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April 25, 2017 - Phil Hodgen

U.S. Resident Status After Expatriation?

Becoming a Tax Resident Again

Sometimes people who expatriate — give up their U.S. citizenship or green cards — want to visit the United States. This might be for business reasons, family reasons, or just to have some fun.

Here’s how to keep that hard-won status of “not a U.S. taxpayer”, even if you return to the United States after expatriating.

Reader C inspired the topic in an email to me:

It was my understanding that once I have given up my citizenship I would be treated like any other foreigner ie I could stay in the US for up to 60 days assuming I had the appropriate visitors visa.

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Expatriation
April 11, 2017 - Phil Hodgen

Tax Filing Deadlines for Expatriates

Just knowing the paperwork you need to file with the IRS is not enough – you need to know when to file, too. Let’s talk about tax filing deadlines for Expatriates.

Here are the possible tax filings that you may need to do. Not all of these will necessarily apply to you.

  • Prior year amended tax returns. If you need to fix problems in order to pass the certification test, you will be filing remedial paperwork for one or more of the five calendar years before the year in which you expatriate.
  • Gift tax return. If you need to reduce your wealth in order to pass the net worth test, you may be making taxable gifts.
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Expatriation
April 5, 2017 - Phil Hodgen

A former green card holder’s post mortem on expatriation and U.S. tax law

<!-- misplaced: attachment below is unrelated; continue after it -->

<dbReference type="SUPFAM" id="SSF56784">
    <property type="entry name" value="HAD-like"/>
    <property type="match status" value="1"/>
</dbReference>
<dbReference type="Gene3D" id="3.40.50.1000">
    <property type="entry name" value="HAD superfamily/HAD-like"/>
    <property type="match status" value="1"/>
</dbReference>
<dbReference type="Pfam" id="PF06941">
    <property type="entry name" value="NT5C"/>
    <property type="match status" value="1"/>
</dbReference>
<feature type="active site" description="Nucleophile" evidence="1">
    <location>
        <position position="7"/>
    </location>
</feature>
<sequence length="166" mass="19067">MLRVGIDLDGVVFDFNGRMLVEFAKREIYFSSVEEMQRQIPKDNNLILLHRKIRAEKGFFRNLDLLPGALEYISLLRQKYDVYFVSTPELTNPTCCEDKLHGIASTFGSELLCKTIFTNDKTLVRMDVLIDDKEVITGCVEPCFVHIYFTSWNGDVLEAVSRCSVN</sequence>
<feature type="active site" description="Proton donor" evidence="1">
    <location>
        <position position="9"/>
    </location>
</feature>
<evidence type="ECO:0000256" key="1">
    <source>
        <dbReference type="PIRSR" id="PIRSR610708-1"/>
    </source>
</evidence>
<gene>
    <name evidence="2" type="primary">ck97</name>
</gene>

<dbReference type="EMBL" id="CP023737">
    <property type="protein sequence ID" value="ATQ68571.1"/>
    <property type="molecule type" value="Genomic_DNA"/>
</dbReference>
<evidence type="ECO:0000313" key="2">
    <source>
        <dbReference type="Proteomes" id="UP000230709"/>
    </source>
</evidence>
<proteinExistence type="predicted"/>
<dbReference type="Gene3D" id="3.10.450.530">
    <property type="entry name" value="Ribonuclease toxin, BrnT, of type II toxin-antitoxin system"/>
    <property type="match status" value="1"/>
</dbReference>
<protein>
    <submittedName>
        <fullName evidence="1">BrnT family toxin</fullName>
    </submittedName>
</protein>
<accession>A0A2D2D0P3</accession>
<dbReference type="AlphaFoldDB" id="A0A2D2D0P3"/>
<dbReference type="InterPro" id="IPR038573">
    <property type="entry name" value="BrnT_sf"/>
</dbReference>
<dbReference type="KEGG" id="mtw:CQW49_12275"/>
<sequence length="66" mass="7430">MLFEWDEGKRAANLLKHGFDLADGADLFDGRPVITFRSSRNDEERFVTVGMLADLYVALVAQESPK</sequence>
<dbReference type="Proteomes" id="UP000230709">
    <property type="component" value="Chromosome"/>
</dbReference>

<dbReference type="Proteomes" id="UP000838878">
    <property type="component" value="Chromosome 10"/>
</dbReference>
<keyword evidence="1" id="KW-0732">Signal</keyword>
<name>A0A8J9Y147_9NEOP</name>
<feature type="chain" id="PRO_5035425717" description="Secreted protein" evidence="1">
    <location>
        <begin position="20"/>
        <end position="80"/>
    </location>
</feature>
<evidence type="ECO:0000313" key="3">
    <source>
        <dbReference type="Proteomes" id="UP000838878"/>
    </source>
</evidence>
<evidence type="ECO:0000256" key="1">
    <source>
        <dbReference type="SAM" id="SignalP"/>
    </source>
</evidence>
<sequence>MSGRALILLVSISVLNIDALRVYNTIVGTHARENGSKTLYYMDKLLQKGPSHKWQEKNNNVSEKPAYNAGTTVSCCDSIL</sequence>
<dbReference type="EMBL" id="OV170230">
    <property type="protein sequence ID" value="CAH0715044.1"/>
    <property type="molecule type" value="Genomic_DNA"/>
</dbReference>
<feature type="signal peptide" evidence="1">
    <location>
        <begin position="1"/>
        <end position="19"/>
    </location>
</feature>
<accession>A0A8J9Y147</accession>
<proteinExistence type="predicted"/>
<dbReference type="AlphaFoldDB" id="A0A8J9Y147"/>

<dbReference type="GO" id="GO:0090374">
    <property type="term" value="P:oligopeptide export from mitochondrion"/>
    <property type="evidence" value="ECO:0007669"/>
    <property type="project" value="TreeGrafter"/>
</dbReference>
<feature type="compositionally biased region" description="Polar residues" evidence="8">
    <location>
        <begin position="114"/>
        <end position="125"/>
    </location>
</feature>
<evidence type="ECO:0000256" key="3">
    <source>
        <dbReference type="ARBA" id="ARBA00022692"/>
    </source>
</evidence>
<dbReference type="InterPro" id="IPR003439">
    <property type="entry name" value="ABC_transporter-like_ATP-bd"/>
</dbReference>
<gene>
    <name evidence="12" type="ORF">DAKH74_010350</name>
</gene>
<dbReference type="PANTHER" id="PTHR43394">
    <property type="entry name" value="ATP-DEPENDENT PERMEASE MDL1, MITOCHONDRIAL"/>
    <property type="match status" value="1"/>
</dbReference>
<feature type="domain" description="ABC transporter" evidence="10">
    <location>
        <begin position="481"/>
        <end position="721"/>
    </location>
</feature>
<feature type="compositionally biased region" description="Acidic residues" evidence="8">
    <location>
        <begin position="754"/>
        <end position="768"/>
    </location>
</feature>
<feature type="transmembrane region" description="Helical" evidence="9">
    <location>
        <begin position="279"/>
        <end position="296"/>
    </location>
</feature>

We recently helped a green card holder clean up his tax situation so he could avoid covered expatriate status. This is his own post-mortem of the process.

It is a familiar story: green card holder returns to his home country but does not formally cancel his immigrant visa.  He does not know about the ongoing tax-filing obligations imposed by the U.S. on green card holders.

Eventually, he learns of the problem and wants to file Form I-407 and tie up his loose ends.  He is not rich enough to be a covered expatriate ($2,000,000 or more net worth) but his tax returns for the previous five years were not up to snuff.... continue reading

Expatriation
March 28, 2017 - Phil Hodgen

The Tax Liability Test for Covered Expatriates

You can become a covered expatriate if your average tax liability for the previous five years is above a certain amount ($162,000 for expatriations in 2017).

Calculating this average amount is a bit of a pain.

Covered Expatriate Status is Bad

Don’t be “covered expatriate”.

  • Covered expatriates pay income tax when they renounce U.S. citizenship or give up permanent resident visa status.1
  • Covered expatriates cannot make tax-free gifts or bequests to U.S. persons.2
  • They also risk being barred from re-entering the United States, because they might be considered tax-motivated. The dreaded Reed Amendment gives the State Department the power to exclude these people from entering the United States.
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Expatriation
March 14, 2017 - Phil Hodgen

Covered Expatriates and Nongrantor Trusts. It’s Probably Pointless.

Renounce, Receive Foreign Income and Get Tax Troubles1

Is it possible to renounce your U.S. citizenship, live outside the United States, collect 100% foreign income, and still be under the IRS’s thumb? (YouTube).

Yep. Or at least it looks that way.2 But who really knows?3

The Facts

Here is what it takes:

  • You are a covered expatriate.
  • You are the beneficiary of a foreign nongrantor trust.
  • The foreign nongrantor trust has no U.S. assets, and has no U.S. income.
  • You receive a distribution from the foreign nongrantor trust.

The Results

Here’s what happens to you:

  • No U.S.
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Expatriation